SAN JOSE, California: President Barack Obama will further his vow to sell his jobs plan in the four corners of America Monday, after warning a Republican win in 2012 elections could “cripple” the country.
Obama was to appear in a town-hall style meeting sponsored by executive social network LinkedIn in San Jose, before tapping donors in Democratic strongholds in San Diego and Los Angeles.
Faced with a recalcitrant Congress and Republicans who accuse him of waging class warfare over his call to raise taxes on millionaires and billionaires, Obama told supporters Sunday to brace for a “tough” reelection campaign.
“This is going to be especially hard because a lot of people are discouraged and a lot of people are disillusioned,” Obama said at a fundraising event in Seattle, Washington.
“I’m determined because there’s too much at stake.
“The alternative I think is an approach to government that would fundamentally cripple America in meeting the challenges of the 21st century.”
Later, in San Jose, the president portrayed Republican presidential candidates as extreme and suggested their conservative audiences were not reflective of mainstream America.
“Has anyone been watching the debates lately?” he asked.
“You’ve got a governor whose state is on fire denying climate change,” Obama said, referring to Texas Governor Rick Perry.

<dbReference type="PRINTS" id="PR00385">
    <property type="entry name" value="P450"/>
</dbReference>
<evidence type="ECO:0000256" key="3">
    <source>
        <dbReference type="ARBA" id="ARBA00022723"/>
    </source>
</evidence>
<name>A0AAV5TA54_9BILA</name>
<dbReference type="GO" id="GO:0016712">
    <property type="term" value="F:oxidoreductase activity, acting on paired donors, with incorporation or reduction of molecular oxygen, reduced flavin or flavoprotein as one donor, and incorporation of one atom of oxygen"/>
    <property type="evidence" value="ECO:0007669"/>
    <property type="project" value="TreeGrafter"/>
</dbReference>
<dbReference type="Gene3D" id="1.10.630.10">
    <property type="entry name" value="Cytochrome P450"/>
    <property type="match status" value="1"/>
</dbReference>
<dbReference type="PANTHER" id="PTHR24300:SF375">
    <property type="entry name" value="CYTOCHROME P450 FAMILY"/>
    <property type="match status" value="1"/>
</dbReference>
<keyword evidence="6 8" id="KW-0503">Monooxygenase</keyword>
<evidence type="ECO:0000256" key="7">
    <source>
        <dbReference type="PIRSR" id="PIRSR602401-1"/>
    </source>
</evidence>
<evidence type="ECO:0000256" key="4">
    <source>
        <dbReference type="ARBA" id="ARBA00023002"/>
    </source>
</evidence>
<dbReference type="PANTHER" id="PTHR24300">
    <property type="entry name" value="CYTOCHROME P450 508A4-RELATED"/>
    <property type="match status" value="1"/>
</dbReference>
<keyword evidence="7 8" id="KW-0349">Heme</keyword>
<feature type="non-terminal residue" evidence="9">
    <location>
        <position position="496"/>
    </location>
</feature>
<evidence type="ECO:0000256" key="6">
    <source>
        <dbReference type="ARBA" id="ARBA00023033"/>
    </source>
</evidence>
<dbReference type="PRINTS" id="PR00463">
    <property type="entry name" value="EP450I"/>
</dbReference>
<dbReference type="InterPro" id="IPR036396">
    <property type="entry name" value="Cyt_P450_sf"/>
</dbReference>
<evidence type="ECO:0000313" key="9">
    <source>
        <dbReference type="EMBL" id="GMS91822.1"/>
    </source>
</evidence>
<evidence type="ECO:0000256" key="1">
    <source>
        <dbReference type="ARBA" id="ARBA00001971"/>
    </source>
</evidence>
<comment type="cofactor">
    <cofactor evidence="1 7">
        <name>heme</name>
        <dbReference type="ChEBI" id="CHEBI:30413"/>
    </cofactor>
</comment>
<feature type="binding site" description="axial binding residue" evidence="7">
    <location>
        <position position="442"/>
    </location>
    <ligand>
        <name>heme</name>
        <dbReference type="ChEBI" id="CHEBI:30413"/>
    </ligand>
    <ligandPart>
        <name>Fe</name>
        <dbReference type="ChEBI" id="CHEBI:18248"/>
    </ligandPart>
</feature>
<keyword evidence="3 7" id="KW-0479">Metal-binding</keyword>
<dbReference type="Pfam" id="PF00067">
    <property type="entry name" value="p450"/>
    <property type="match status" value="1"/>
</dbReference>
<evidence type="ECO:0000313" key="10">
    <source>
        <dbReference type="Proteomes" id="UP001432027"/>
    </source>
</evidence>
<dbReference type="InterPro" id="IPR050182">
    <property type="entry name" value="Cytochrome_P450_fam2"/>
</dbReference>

“You’ve got audiences cheering at the prospect of somebody dying because they don’t have health care, and booing a service member in Iraq because they are gay.”
Events in five western cities over three days are designed to allow Obama to hike pressure on Congress to pass his dollar 447 billion jobs bill.
A string of fundraisers are meanwhile aimed at raising millions of dollars for his campaign account ahead of a key interim fundraising deadline at the end of the month.
He accused Republicans, who have controlled the House of Representatives since January, of blocking his initiatives to save the reeling economy at every turn instead of helping him fight successive crises.
With his initiatives hitting a wall of Republican opposition in Congress, Obama has made a sharp rhetorical switch in recent weeks, from seeking compromise with his opponents to hammering them in populist campaign rhetoric.
At a second event in Seattle, Obama called on a crowd of supporters to “shake off any doldrums” to fire up his 2012 reelection bid, and slammed Republican claims he was indulging in class warfare.
“The only class warfare I’ve seen is the battle waged against the middle class,” he said.
“It’s about priorities,” he said.
Many observers feel that Obama’s jobs bill has little chance of passing Congress, at least in recognizable form, as even some Democrats in the Senate oppose part of it.
But his senior advisor David Plouffe said Sunday that he believed the bill would get a vote.
“I think it’s got a very good chance,” Plouffe said on ABC’s “This Week” program.
“This has tax cuts for every small business and every worker, rehiring teachers, modernizing our schools, helping rebuild our infrastructure.”